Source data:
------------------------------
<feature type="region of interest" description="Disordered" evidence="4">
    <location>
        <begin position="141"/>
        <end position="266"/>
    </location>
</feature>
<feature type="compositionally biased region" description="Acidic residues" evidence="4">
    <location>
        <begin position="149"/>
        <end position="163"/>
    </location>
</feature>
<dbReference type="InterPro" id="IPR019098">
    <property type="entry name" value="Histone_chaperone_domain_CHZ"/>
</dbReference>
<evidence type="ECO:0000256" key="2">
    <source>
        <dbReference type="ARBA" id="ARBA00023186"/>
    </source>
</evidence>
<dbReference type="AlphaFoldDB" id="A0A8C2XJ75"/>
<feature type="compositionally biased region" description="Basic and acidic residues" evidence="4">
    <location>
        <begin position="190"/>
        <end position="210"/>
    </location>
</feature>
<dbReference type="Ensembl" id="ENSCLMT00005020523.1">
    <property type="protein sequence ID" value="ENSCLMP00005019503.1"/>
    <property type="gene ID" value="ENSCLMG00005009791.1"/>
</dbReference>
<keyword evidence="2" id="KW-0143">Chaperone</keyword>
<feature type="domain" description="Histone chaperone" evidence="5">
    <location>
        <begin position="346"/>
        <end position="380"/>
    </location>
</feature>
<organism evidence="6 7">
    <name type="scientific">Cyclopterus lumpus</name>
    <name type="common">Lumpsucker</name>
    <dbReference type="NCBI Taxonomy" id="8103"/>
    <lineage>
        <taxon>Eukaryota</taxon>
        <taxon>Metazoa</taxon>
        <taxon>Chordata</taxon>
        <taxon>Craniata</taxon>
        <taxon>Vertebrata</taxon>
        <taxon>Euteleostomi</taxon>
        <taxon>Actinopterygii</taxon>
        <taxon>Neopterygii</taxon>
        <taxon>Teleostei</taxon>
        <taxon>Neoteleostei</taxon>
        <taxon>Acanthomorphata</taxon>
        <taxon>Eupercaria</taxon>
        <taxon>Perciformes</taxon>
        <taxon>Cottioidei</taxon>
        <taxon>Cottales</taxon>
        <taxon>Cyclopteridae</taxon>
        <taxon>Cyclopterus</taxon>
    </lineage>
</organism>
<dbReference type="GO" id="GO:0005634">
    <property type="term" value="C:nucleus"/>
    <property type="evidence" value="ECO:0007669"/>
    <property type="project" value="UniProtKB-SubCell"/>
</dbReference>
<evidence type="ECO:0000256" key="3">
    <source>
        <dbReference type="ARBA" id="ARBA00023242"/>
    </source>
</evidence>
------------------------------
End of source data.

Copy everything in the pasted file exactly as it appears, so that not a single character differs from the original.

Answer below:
<feature type="region of interest" description="Disordered" evidence="4">
    <location>
        <begin position="141"/>
        <end position="266"/>
    </location>
</feature>
<feature type="compositionally biased region" description="Acidic residues" evidence="4">
    <location>
        <begin position="149"/>
        <end position="163"/>
    </location>
</feature>
<dbReference type="InterPro" id="IPR019098">
    <property type="entry name" value="Histone_chaperone_domain_CHZ"/>
</dbReference>
<evidence type="ECO:0000256" key="2">
    <source>
        <dbReference type="ARBA" id="ARBA00023186"/>
    </source>
</evidence>
<dbReference type="AlphaFoldDB" id="A0A8C2XJ75"/>
<feature type="compositionally biased region" description="Basic and acidic residues" evidence="4">
    <location>
        <begin position="190"/>
        <end position="210"/>
    </location>
</feature>
<dbReference type="Ensembl" id="ENSCLMT00005020523.1">
    <property type="protein sequence ID" value="ENSCLMP00005019503.1"/>
    <property type="gene ID" value="ENSCLMG00005009791.1"/>
</dbReference>
<keyword evidence="2" id="KW-0143">Chaperone</keyword>
<feature type="domain" description="Histone chaperone" evidence="5">
    <location>
        <begin position="346"/>
        <end position="380"/>
    </location>
</feature>
<organism evidence="6 7">
    <name type="scientific">Cyclopterus lumpus</name>
    <name type="common">Lumpsucker</name>
    <dbReference type="NCBI Taxonomy" id="8103"/>
    <lineage>
        <taxon>Eukaryota</taxon>
        <taxon>Metazoa</taxon>
        <taxon>Chordata</taxon>
        <taxon>Craniata</taxon>
        <taxon>Vertebrata</taxon>
        <taxon>Euteleostomi</taxon>
        <taxon>Actinopterygii</taxon>
        <taxon>Neopterygii</taxon>
        <taxon>Teleostei</taxon>
        <taxon>Neoteleostei</taxon>
        <taxon>Acanthomorphata</taxon>
        <taxon>Eupercaria</taxon>
        <taxon>Perciformes</taxon>
        <taxon>Cottioidei</taxon>
        <taxon>Cottales</taxon>
        <taxon>Cyclopteridae</taxon>
        <taxon>Cyclopterus</taxon>
    </lineage>
</organism>
<dbReference type="GO" id="GO:0005634">
    <property type="term" value="C:nucleus"/>
    <property type="evidence" value="ECO:0007669"/>
    <property type="project" value="UniProtKB-SubCell"/>
</dbReference>
<evidence type="ECO:0000256" key="3">
    <source>
        <dbReference type="ARBA" id="ARBA00023242"/>
    </source>
</evidence>